The political scientist Michael Paul Rogin, in his book The Intellectuals and McCarthy: The Radical Specter (1967), offered a thorough debunking of Hofstadter's thesis regarding the People's, or Populist, party of the 1890's and similar progressive groups, showing that the ethnic and religious groups that supported Joseph McCarthy and other "paranoid style" figures differ from those which supported the Populists and their successors, and thus that the origins of McCarthyism cannot be found within agrarian radical groups.[6][7] Despite Rogin's work, the tendency to conflate left-wing and right-wing populism, ignoring significant differences between the two, continues to be a significant long-term effect of Hofstadter's work.[8]

Another aspects of Hofstadter's thesis has been challenged by Samuel DeCanio's 2013 article "Populism, Paranoia, and the Politics of Free Silver," [9] which argues that instead of being a paranoid delusion, the Populists' position regarding bankers' use of bribes to influence 19th century monetary policy was largely correct. DeCanio offers evidence that the Coinage Act of 1873, legislation that eliminated bimetallism and which the Populists' denounced as the "Crime of 73," was influenced by bribes that William Ralston, president of The Bank of California, paid to Henry Linderman, director of the Philadelphia Mint. DeCanio's article includes a copy of the actual check Ralston used to pay Linderman, indicating the Populists' claims were far more accurate than Hofstadter ever suspected.


In a 2007 article in Harper's, Scott Horton wrote that "The Paranoid Style in American Politics" was "one of the most important and most influential articles published in the 155 year history of the magazine."[10]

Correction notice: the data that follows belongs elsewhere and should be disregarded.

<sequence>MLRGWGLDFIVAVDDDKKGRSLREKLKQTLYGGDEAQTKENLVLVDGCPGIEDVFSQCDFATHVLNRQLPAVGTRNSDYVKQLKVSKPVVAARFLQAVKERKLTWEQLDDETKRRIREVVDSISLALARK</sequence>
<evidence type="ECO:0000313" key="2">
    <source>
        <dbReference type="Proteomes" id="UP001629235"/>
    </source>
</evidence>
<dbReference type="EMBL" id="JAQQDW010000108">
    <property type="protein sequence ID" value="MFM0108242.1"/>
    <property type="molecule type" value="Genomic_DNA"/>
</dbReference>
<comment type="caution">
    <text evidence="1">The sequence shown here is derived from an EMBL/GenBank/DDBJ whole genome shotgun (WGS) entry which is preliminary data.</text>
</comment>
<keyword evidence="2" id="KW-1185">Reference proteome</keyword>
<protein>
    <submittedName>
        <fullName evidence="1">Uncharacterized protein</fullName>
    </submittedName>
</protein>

Laura Miller writes in Salon.com that "'The Paranoid Style in American Politics' reads like a playbook for the career of Glenn Beck, right down to the paranoid's 'quality of pedantry' and 'heroic strivings for 'evidence'..."[11]

The garage rock band The Paranoid Style, formed in 2012, is named after the article.

See also[edit]


  1. ^ abcdHofstadter, Richard (November 1964). "The Paranoid Style in American Politics". Harper's Magazine. Retrieved November 27, 2012. 
  2. ^Hofstadter, Richard (2008). "The Paranoid Style in American Politics". The Paranoid Style in American Politics, and Other Essays. New York: Vintage Books. p. xi. ISBN 9780307388445. 
  3. ^Mering, John (1978). "The Constitutional Union Campaign of 1860: An Example of the Paranoid Style". Mid America. 60 (2): 95–106. 
  4. ^D. J., Mulloy (2004). "Approaching extremism: theoretical perspectives on the far right in American history". American Extremism: History, Politics and the Militia Movement. pp. 17–34. ISBN 978-0-415-32674-2. 
  5. ^Kamiya, Gary (December 5, 2011). "The Infantile Style in American Politics". Salon. Retrieved 2016-08-19. 
  6. ^https://historynewsnetwork.org/article/165451
  7. ^https://www.journals.uchicago.edu/doi/abs/10.1086/224541
  8. ^http://tah.oah.org/february-2016/if-trump-and-sanders-are-both-populists-what-does-populist-mean/
  9. ^"Studies in American Political Development". journals.cambridge.org. Cambridge University Press. Retrieved August 2, 2016. 
  10. ^Horton, Scott (August 16, 2007). "The Paranoid Style in American Politics". Harper's Magazine. 
  11. ^Miller, Laura (September 15, 2010). "The paranoid style in American punditry". Salon. Retrieved February 1, 2011. 

External links[edit]